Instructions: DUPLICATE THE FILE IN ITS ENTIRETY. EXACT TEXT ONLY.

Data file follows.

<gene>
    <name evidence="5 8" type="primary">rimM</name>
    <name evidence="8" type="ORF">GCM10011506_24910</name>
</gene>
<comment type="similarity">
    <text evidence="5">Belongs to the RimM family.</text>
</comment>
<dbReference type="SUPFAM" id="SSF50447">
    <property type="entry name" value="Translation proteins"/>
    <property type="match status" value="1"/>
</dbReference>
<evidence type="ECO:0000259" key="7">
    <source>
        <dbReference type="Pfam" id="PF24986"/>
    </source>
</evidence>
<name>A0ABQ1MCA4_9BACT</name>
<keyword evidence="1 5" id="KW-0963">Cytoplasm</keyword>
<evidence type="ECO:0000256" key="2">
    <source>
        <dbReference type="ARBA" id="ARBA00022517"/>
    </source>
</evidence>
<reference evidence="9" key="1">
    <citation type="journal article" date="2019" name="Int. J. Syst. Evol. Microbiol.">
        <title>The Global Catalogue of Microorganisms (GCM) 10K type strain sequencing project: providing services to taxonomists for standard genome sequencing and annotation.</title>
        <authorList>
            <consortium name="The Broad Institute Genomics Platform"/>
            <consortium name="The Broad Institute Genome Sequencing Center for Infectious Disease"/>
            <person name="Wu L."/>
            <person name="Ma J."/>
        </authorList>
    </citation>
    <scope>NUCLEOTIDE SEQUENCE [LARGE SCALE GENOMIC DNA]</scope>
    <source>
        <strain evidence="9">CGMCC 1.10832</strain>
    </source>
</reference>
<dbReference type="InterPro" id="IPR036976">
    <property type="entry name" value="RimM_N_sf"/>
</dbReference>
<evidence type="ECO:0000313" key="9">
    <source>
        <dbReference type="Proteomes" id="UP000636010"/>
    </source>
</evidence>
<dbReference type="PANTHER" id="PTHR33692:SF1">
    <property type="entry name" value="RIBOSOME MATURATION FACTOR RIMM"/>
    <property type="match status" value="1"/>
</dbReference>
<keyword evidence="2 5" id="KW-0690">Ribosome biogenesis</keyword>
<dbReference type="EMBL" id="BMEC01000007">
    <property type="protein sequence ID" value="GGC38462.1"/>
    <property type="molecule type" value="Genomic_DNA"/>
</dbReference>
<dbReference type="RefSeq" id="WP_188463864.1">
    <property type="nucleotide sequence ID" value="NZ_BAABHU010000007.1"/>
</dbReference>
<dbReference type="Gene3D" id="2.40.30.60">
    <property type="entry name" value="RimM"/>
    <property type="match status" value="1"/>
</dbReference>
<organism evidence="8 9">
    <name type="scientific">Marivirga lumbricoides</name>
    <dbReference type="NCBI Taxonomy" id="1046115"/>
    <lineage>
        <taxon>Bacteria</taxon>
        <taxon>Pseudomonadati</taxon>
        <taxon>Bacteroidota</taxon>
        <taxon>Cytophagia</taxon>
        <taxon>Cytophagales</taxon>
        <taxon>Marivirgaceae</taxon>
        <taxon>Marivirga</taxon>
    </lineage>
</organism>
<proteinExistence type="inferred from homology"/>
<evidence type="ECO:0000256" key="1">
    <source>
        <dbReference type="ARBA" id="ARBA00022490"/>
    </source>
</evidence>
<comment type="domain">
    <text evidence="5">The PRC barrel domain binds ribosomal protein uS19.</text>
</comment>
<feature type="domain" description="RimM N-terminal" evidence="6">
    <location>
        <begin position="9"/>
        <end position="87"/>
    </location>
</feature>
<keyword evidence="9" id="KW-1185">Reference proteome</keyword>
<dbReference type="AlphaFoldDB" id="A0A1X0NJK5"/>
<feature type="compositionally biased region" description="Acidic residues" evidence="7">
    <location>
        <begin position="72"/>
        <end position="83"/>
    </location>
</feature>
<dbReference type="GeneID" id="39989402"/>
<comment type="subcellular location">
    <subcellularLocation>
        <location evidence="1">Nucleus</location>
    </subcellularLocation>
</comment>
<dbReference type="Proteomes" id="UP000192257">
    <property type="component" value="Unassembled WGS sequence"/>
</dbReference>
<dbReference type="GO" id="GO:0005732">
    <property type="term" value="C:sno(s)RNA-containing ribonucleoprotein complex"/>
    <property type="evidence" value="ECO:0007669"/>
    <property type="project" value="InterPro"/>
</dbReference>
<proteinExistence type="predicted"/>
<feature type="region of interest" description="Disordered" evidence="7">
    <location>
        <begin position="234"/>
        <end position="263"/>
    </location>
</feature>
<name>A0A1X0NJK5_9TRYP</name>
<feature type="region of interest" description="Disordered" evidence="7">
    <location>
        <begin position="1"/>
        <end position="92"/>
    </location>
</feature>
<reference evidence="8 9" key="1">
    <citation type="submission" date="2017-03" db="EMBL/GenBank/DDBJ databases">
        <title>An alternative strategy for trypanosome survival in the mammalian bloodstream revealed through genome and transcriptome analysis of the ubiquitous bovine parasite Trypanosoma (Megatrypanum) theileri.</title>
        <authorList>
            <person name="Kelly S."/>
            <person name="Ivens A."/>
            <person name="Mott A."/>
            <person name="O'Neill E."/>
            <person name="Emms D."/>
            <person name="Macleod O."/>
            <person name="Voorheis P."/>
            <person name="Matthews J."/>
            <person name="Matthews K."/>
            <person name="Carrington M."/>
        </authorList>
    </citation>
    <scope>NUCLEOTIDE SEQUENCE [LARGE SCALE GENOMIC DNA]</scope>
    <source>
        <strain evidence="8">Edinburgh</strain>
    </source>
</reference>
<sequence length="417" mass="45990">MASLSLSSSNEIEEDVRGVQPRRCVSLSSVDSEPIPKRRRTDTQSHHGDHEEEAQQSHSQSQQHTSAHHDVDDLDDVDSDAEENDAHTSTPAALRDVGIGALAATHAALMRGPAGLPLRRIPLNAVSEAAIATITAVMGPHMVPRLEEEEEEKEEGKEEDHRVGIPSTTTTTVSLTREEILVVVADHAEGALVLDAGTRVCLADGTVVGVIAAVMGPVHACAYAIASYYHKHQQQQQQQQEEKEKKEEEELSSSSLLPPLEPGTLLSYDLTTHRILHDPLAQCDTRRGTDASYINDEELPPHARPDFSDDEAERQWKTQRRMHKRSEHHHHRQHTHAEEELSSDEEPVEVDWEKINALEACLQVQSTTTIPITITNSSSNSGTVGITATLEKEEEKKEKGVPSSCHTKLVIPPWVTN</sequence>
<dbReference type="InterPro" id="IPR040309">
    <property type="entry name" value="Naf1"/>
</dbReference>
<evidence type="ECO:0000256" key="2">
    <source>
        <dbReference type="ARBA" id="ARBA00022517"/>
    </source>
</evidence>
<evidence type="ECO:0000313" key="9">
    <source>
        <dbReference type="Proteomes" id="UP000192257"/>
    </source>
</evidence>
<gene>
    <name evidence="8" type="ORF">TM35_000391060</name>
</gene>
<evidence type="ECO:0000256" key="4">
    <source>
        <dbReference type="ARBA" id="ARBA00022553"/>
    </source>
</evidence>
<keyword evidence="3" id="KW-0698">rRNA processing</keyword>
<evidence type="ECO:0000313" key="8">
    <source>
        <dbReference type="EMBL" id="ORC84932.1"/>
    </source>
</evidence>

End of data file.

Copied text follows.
<gene>
    <name evidence="5 8" type="primary">rimM</name>
    <name evidence="8" type="ORF">GCM10011506_24910</name>
</gene>
<comment type="similarity">
    <text evidence="5">Belongs to the RimM family.</text>
</comment>
<dbReference type="SUPFAM" id="SSF50447">
    <property type="entry name" value="Translation proteins"/>
    <property type="match status" value="1"/>
</dbReference>
<evidence type="ECO:0000259" key="7">
    <source>
        <dbReference type="Pfam" id="PF24986"/>
    </source>
</evidence>
<name>A0ABQ1MCA4_9BACT</name>
<keyword evidence="1 5" id="KW-0963">Cytoplasm</keyword>
<evidence type="ECO:0000256" key="2">
    <source>
        <dbReference type="ARBA" id="ARBA00022517"/>
    </source>
</evidence>
<reference evidence="9" key="1">
    <citation type="journal article" date="2019" name="Int. J. Syst. Evol. Microbiol.">
        <title>The Global Catalogue of Microorganisms (GCM) 10K type strain sequencing project: providing services to taxonomists for standard genome sequencing and annotation.</title>
        <authorList>
            <consortium name="The Broad Institute Genomics Platform"/>
            <consortium name="The Broad Institute Genome Sequencing Center for Infectious Disease"/>
            <person name="Wu L."/>
            <person name="Ma J."/>
        </authorList>
    </citation>
    <scope>NUCLEOTIDE SEQUENCE [LARGE SCALE GENOMIC DNA]</scope>
    <source>
        <strain evidence="9">CGMCC 1.10832</strain>
    </source>
</reference>
<dbReference type="InterPro" id="IPR036976">
    <property type="entry name" value="RimM_N_sf"/>
</dbReference>
<evidence type="ECO:0000313" key="9">
    <source>
        <dbReference type="Proteomes" id="UP000636010"/>
    </source>
</evidence>
<dbReference type="PANTHER" id="PTHR33692:SF1">
    <property type="entry name" value="RIBOSOME MATURATION FACTOR RIMM"/>
    <property type="match status" value="1"/>
</dbReference>
<keyword evidence="2 5" id="KW-0690">Ribosome biogenesis</keyword>
<dbReference type="EMBL" id="BMEC01000007">
    <property type="protein sequence ID" value="GGC38462.1"/>
    <property type="molecule type" value="Genomic_DNA"/>
</dbReference>
<dbReference type="RefSeq" id="WP_188463864.1">
    <property type="nucleotide sequence ID" value="NZ_BAABHU010000007.1"/>
</dbReference>
<dbReference type="Gene3D" id="2.40.30.60">
    <property type="entry name" value="RimM"/>
    <property type="match status" value="1"/>
</dbReference>
<organism evidence="8 9">
    <name type="scientific">Marivirga lumbricoides</name>
    <dbReference type="NCBI Taxonomy" id="1046115"/>
    <lineage>
        <taxon>Bacteria</taxon>
        <taxon>Pseudomonadati</taxon>
        <taxon>Bacteroidota</taxon>
        <taxon>Cytophagia</taxon>
        <taxon>Cytophagales</taxon>
        <taxon>Marivirgaceae</taxon>
        <taxon>Marivirga</taxon>
    </lineage>
</organism>
<proteinExistence type="inferred from homology"/>
<evidence type="ECO:0000256" key="1">
    <source>
        <dbReference type="ARBA" id="ARBA00022490"/>
    </source>
</evidence>
<comment type="domain">
    <text evidence="5">The PRC barrel domain binds ribosomal protein uS19.</text>
</comment>
<feature type="domain" description="RimM N-terminal" evidence="6">
    <location>
        <begin position="9"/>
        <end position="87"/>
    </location>
</feature>
<keyword evidence="9" id="KW-1185">Reference proteome</keyword>
<dbReference type="AlphaFoldDB" id="A0A1X0NJK5"/>
<feature type="compositionally biased region" description="Acidic residues" evidence="7">
    <location>
        <begin position="72"/>
        <end position="83"/>
    </location>
</feature>
<dbReference type="GeneID" id="39989402"/>
<comment type="subcellular location">
    <subcellularLocation>
        <location evidence="1">Nucleus</location>
    </subcellularLocation>
</comment>
<dbReference type="Proteomes" id="UP000192257">
    <property type="component" value="Unassembled WGS sequence"/>
</dbReference>
<dbReference type="GO" id="GO:0005732">
    <property type="term" value="C:sno(s)RNA-containing ribonucleoprotein complex"/>
    <property type="evidence" value="ECO:0007669"/>
    <property type="project" value="InterPro"/>
</dbReference>
<proteinExistence type="predicted"/>
<feature type="region of interest" description="Disordered" evidence="7">
    <location>
        <begin position="234"/>
        <end position="263"/>
    </location>
</feature>
<name>A0A1X0NJK5_9TRYP</name>
<feature type="region of interest" description="Disordered" evidence="7">
    <location>
        <begin position="1"/>
        <end position="92"/>
    </location>
</feature>
<reference evidence="8 9" key="1">
    <citation type="submission" date="2017-03" db="EMBL/GenBank/DDBJ databases">
        <title>An alternative strategy for trypanosome survival in the mammalian bloodstream revealed through genome and transcriptome analysis of the ubiquitous bovine parasite Trypanosoma (Megatrypanum) theileri.</title>
        <authorList>
            <person name="Kelly S."/>
            <person name="Ivens A."/>
            <person name="Mott A."/>
            <person name="O'Neill E."/>
            <person name="Emms D."/>
            <person name="Macleod O."/>
            <person name="Voorheis P."/>
            <person name="Matthews J."/>
            <person name="Matthews K."/>
            <person name="Carrington M."/>
        </authorList>
    </citation>
    <scope>NUCLEOTIDE SEQUENCE [LARGE SCALE GENOMIC DNA]</scope>
    <source>
        <strain evidence="8">Edinburgh</strain>
    </source>
</reference>
<sequence length="417" mass="45990">MASLSLSSSNEIEEDVRGVQPRRCVSLSSVDSEPIPKRRRTDTQSHHGDHEEEAQQSHSQSQQHTSAHHDVDDLDDVDSDAEENDAHTSTPAALRDVGIGALAATHAALMRGPAGLPLRRIPLNAVSEAAIATITAVMGPHMVPRLEEEEEEKEEGKEEDHRVGIPSTTTTTVSLTREEILVVVADHAEGALVLDAGTRVCLADGTVVGVIAAVMGPVHACAYAIASYYHKHQQQQQQQQEEKEKKEEEELSSSSLLPPLEPGTLLSYDLTTHRILHDPLAQCDTRRGTDASYINDEELPPHARPDFSDDEAERQWKTQRRMHKRSEHHHHRQHTHAEEELSSDEEPVEVDWEKINALEACLQVQSTTTIPITITNSSSNSGTVGITATLEKEEEKKEKGVPSSCHTKLVIPPWVTN</sequence>
<dbReference type="InterPro" id="IPR040309">
    <property type="entry name" value="Naf1"/>
</dbReference>
<evidence type="ECO:0000256" key="2">
    <source>
        <dbReference type="ARBA" id="ARBA00022517"/>
    </source>
</evidence>
<evidence type="ECO:0000313" key="9">
    <source>
        <dbReference type="Proteomes" id="UP000192257"/>
    </source>
</evidence>
<gene>
    <name evidence="8" type="ORF">TM35_000391060</name>
</gene>
<evidence type="ECO:0000256" key="4">
    <source>
        <dbReference type="ARBA" id="ARBA00022553"/>
    </source>
</evidence>
<keyword evidence="3" id="KW-0698">rRNA processing</keyword>
<evidence type="ECO:0000313" key="8">
    <source>
        <dbReference type="EMBL" id="ORC84932.1"/>
    </source>
</evidence>